Litercurious Book Review
|Title||Clean Sweep: VIII Fighter Command Against the Luftwaffe, 1942–45|
|Author||Thomas McKelvey Cleaver|
|Publisher||Osprey Publishing (May 23, 2023)|
|Format||Kindle, Hardcover, Audiobook|
|Genre||Military Aviation History / World War II History / |
Thomas McKelvey Clever grew up in Denver, Colorado. At a very young age, aviation history excited his mind and imagination. He would spend his Saturday’s at the public library reading everything he could get his hands on about aviation and WWII history. Later, he joined the U.S. Navy and served
during the Vietnam War as an enlisted soldier in the field of aviation. In 1970 he obtained his own pilots license and has been flying ever since. His passion is the aircraft of WWII, which he had the chance to fly a few over the years. He met many famous WWII pilots and wrote various articles in such publications as: Air Enthusiast Quarterly, Air International, Air Force, Aviation History and Flight Journal magazines.
As an author, Thomas has several “best-selling” titles in the aviation and military history genre, including the best-sellers “The Frozen Choseen: The First Marine Division at the Battle of the Chosin Reservoir” and “MiG Alley: The US Air Force in Korea 1950-53.” He is also a produced screenwriter.
Clean Sweep is a detailed chronological book about the air war in Europe during WWII. The book details the air war mainly as it pertained to the U.S. Army Air-corps, but additionally includes the RAF and the Luftwaffe. It covers some of the great battles and aerial conflicts of the war. It further provides personal accounts by some of the pilots involved in the life and death struggle of aerial combat.
In his book, Thomas Clever describes the fighter and bomber aircraft as they pertain to both sides of the conflict. He provides the reader with a descriptive evolution of aircraft as they were modified and improved to meet the enemy and the mission requirements. He further discusses air battle techniques, operating procedures, and fighter concepts employed by all sides.
No book about WWII would be complete without a discussion of the toll the war took on the people, countries, and soldiers involved. Thomas does discuss the cost of war as it pertains to manpower, economics, resources, and lives. We also get a glimpse at the decision makers and their policies that effected the outcome of the war.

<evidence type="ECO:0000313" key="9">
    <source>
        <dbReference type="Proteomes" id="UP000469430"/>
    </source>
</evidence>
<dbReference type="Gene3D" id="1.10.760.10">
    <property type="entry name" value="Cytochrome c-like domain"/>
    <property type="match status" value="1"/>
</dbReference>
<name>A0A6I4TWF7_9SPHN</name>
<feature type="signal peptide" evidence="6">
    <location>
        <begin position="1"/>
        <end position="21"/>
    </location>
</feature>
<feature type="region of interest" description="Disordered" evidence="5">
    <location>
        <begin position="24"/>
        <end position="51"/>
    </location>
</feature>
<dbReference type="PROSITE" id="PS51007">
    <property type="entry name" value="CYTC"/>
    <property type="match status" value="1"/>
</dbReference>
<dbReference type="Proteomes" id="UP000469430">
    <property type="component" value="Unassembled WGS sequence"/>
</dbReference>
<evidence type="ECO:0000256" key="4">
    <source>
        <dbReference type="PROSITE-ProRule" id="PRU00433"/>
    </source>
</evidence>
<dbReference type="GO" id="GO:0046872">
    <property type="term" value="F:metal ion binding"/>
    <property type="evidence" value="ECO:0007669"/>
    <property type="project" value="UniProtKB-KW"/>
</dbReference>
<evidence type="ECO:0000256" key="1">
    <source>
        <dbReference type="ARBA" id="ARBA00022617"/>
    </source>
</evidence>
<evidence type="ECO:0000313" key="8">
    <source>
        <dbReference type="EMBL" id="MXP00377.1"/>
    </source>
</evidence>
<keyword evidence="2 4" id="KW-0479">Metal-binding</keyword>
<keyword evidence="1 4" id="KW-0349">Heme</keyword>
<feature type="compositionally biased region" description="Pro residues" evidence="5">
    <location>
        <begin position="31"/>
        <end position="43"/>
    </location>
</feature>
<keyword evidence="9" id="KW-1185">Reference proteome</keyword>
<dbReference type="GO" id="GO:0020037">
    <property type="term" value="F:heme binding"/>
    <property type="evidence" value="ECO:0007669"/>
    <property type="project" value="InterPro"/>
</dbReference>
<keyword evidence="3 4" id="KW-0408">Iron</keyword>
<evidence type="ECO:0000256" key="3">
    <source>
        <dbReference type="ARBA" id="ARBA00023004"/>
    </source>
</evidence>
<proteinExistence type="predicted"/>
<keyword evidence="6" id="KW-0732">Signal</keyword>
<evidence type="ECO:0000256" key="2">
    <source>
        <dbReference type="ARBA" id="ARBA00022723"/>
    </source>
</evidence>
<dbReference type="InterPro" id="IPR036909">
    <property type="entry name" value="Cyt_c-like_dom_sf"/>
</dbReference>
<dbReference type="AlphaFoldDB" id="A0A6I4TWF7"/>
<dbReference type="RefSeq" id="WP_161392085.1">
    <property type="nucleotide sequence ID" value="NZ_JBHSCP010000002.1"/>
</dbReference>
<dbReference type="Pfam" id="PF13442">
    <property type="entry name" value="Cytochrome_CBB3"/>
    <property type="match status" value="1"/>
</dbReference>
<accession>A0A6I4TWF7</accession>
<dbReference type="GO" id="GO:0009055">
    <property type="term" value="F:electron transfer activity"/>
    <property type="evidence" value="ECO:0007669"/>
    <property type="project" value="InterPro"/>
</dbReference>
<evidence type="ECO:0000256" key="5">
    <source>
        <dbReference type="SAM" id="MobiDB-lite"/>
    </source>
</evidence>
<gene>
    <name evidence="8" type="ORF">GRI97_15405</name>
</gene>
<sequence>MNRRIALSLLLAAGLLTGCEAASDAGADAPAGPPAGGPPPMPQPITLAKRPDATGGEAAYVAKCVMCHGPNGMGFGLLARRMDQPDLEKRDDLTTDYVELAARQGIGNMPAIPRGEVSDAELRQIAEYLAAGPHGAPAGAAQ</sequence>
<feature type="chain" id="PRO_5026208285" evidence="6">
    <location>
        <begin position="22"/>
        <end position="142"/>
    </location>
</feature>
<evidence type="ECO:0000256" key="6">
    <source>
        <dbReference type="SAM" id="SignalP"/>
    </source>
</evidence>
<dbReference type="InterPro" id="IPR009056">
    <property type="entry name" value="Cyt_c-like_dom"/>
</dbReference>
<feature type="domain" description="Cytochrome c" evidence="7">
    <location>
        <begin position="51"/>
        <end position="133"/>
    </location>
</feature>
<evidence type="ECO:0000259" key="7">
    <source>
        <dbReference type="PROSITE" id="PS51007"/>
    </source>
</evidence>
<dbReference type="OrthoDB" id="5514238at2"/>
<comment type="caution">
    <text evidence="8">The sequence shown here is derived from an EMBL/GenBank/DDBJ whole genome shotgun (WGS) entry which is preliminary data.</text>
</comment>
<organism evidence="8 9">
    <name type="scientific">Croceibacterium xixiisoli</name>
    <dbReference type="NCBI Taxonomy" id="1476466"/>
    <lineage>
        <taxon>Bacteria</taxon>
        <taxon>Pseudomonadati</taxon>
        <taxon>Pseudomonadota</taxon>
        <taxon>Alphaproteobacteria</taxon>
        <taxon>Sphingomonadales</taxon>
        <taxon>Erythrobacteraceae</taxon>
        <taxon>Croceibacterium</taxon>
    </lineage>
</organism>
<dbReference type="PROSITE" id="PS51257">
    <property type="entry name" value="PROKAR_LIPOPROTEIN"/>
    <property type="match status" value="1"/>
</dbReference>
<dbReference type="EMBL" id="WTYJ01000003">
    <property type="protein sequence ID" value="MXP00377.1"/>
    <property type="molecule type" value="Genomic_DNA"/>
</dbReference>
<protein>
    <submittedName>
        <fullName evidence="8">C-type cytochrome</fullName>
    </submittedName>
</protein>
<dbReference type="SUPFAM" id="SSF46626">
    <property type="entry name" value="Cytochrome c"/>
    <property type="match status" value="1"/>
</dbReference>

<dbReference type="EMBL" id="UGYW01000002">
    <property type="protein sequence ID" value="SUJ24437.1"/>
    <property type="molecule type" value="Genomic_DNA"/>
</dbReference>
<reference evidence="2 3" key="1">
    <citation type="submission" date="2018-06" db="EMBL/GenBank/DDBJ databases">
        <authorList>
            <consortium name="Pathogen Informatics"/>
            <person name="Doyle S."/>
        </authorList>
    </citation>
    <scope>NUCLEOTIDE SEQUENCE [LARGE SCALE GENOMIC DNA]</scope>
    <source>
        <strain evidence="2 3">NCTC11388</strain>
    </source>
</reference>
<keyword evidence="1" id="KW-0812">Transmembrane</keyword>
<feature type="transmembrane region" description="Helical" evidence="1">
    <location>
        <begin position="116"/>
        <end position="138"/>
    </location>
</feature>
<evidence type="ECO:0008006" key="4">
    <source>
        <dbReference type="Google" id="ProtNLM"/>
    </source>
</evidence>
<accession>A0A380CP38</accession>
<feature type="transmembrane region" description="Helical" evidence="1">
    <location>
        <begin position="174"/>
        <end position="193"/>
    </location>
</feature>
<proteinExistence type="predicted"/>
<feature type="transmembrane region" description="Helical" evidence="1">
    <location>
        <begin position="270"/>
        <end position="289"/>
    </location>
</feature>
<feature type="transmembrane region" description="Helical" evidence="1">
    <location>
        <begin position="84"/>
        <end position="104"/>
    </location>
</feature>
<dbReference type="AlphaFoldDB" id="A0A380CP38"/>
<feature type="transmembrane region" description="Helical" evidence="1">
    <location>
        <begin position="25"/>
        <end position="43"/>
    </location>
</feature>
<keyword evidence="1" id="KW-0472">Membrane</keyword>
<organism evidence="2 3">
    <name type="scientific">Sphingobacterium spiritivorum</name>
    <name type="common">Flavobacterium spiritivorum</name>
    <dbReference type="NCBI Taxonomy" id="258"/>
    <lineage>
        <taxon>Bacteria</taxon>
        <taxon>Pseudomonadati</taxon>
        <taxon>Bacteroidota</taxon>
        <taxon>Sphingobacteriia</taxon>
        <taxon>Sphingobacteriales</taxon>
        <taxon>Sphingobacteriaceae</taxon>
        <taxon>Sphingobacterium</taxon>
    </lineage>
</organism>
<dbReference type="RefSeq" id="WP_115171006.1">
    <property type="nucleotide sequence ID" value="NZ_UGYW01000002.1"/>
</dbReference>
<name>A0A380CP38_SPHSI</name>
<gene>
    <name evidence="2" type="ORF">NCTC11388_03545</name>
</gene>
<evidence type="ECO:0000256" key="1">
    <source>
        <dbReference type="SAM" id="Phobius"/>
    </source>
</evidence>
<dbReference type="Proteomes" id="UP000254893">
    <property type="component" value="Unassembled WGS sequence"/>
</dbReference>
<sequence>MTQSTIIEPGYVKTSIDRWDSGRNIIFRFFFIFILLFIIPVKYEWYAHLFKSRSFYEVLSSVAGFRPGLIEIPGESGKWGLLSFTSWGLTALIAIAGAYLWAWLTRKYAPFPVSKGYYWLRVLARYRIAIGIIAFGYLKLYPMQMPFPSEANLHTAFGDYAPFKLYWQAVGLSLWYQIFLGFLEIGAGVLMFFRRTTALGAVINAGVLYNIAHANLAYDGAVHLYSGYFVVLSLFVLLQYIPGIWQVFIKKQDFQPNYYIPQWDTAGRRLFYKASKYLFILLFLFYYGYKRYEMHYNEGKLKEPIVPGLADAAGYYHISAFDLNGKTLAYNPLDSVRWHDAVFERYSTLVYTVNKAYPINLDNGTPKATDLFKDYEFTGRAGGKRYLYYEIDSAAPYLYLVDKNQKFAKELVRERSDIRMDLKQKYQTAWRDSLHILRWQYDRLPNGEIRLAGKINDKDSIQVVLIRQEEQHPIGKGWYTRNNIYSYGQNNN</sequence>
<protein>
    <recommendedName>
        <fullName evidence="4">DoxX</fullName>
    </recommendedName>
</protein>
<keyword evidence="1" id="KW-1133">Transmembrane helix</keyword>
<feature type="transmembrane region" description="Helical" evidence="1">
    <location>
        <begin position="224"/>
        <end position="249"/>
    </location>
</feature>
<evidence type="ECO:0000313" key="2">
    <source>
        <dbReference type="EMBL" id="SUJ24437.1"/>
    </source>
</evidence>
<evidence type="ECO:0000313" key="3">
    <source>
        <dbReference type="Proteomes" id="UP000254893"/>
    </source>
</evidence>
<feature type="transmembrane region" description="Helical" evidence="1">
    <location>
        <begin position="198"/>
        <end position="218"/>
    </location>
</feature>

Clean Sweep is an excellent book. I thoroughly enjoyed reading and learning more about this great conflict. I especially enjoyed reading some of the personal notes and stories of the pilots; no matter which side they were on. This book was so well written that I felt bad for the young German pilots towards the end of the war. They were thrown into aircraft with minimal training just to become cannon fodder.
When one reads this book, it discusses the toll mainly in aircraft numbers, but one has to realize that each aircraft had a crew compliment. A fighter might only have 1 pilot, but a B-17 has 10 crewmen. When the air battle aftermath is discussed and the reader is told that 60 B-17’s out of 146 were shot down, the reader has to realize that means 600 men; the author seems to gloss over this important aspect at times.
I must admit, some of the stories are very personal and tragic, while others are hard to believe. An example might be: the pilot that tried to bail out but his parachute got caught on the vertical stabilizer of his aircraft and it drug him down to his death; or the pilot that did bail out only to land in his mother’s back yard and then went in to his home to eat pancakes.
Overall, I would highly recommend this book. Clean Sweep is full of great historical characters and stories full of valor and bravery. It also provides the reader a brief glimpse into the lives of the pilots that flew these life-or-death missions.
I would like to thank Thomas McKelvey Cleaver, Osprey Publishing, and NetGalley for affording me the opportunity to review Clean Sweep: VIII Fighter Command Against the Luftwaffe, 1942–45.
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